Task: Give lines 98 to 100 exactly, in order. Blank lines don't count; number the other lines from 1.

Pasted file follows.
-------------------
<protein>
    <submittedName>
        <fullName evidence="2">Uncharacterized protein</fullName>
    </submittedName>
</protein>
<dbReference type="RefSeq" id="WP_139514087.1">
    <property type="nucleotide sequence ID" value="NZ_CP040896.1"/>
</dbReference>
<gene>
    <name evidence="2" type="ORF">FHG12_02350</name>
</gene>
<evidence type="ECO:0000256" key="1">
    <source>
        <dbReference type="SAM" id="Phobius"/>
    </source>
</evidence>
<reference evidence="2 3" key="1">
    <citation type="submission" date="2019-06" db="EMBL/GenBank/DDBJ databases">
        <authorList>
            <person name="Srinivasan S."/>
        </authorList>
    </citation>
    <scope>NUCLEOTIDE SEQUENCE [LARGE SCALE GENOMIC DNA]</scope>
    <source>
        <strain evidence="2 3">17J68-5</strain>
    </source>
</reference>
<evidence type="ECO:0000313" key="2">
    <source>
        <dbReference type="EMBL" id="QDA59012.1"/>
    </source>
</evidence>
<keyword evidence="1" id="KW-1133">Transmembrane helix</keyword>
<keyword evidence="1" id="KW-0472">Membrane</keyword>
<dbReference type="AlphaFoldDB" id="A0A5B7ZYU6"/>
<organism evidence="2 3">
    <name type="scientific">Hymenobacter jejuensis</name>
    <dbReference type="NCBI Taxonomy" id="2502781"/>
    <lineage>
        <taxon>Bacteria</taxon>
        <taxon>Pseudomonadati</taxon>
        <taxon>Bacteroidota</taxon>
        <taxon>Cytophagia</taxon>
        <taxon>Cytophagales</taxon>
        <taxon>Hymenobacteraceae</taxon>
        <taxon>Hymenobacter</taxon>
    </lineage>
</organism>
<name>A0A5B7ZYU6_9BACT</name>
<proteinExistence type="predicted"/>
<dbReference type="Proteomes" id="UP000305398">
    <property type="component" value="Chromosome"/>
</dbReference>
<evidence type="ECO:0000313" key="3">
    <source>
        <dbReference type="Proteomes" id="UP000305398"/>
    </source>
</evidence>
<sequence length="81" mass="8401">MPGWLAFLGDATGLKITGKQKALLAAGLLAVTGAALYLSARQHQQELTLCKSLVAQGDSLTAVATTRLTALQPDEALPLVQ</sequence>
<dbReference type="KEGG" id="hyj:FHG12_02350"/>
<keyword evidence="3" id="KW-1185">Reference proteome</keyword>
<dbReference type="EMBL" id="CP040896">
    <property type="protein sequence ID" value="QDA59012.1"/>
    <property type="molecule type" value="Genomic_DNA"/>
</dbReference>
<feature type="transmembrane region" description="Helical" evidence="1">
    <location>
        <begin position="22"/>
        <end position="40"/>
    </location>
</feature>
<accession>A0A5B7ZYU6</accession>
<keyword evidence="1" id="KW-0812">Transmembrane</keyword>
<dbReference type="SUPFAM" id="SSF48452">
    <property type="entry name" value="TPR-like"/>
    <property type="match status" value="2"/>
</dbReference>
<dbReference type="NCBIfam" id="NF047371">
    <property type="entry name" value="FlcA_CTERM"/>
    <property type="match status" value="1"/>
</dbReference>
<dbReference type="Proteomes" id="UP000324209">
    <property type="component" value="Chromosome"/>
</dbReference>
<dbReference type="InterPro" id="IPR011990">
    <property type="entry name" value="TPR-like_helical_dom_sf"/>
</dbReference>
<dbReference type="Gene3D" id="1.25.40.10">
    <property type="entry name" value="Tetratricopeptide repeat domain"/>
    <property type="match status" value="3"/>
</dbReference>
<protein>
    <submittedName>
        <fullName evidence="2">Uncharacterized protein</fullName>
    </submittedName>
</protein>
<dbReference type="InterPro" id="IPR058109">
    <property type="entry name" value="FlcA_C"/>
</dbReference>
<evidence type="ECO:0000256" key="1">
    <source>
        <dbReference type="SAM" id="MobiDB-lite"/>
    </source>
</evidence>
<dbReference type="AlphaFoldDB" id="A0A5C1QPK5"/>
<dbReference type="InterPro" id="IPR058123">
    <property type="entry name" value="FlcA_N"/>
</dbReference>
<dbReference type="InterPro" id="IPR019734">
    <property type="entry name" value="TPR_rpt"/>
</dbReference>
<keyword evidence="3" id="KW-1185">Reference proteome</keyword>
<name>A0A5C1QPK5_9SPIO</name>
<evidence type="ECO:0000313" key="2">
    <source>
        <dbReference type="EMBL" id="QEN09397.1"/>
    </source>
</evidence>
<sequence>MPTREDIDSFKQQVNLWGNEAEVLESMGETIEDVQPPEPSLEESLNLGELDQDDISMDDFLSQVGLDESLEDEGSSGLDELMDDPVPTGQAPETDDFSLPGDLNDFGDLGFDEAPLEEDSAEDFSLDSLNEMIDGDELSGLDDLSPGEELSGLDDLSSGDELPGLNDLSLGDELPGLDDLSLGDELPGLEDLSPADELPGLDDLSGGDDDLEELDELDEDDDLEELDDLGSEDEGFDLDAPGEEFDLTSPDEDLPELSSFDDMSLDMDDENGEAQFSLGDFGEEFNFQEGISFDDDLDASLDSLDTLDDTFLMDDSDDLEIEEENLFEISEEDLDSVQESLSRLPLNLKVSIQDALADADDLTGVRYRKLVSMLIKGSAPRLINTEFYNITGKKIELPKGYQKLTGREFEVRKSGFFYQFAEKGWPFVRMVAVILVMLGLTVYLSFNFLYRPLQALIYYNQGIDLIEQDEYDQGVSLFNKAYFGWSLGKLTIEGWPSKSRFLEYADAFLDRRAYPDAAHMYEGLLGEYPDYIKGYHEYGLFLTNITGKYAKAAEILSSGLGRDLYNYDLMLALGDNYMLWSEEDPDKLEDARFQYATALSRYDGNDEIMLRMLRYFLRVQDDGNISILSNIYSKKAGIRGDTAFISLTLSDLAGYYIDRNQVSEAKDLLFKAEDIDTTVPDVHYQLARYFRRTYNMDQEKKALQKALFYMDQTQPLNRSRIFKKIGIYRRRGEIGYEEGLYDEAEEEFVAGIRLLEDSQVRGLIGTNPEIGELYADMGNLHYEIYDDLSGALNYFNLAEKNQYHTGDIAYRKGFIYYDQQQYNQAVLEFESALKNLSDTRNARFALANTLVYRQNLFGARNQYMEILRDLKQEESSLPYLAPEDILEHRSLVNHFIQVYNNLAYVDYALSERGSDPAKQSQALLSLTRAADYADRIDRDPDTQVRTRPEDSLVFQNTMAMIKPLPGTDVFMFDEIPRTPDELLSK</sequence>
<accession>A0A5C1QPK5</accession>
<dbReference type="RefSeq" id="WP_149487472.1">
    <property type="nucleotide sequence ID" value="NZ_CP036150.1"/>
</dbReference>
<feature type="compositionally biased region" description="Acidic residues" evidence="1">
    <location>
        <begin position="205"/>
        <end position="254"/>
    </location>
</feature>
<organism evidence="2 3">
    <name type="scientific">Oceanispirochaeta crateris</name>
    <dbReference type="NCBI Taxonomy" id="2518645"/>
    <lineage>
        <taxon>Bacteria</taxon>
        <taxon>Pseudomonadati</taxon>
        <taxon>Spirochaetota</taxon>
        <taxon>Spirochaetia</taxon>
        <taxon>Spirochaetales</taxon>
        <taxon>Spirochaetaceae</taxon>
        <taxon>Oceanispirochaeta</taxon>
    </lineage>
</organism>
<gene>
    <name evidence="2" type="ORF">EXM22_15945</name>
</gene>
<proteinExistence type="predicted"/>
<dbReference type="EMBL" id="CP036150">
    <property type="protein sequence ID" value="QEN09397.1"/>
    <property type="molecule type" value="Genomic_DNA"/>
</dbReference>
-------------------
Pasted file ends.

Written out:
    <property type="entry name" value="FlcA_C"/>
</dbReference>
<evidence type="ECO:0000256" key="1">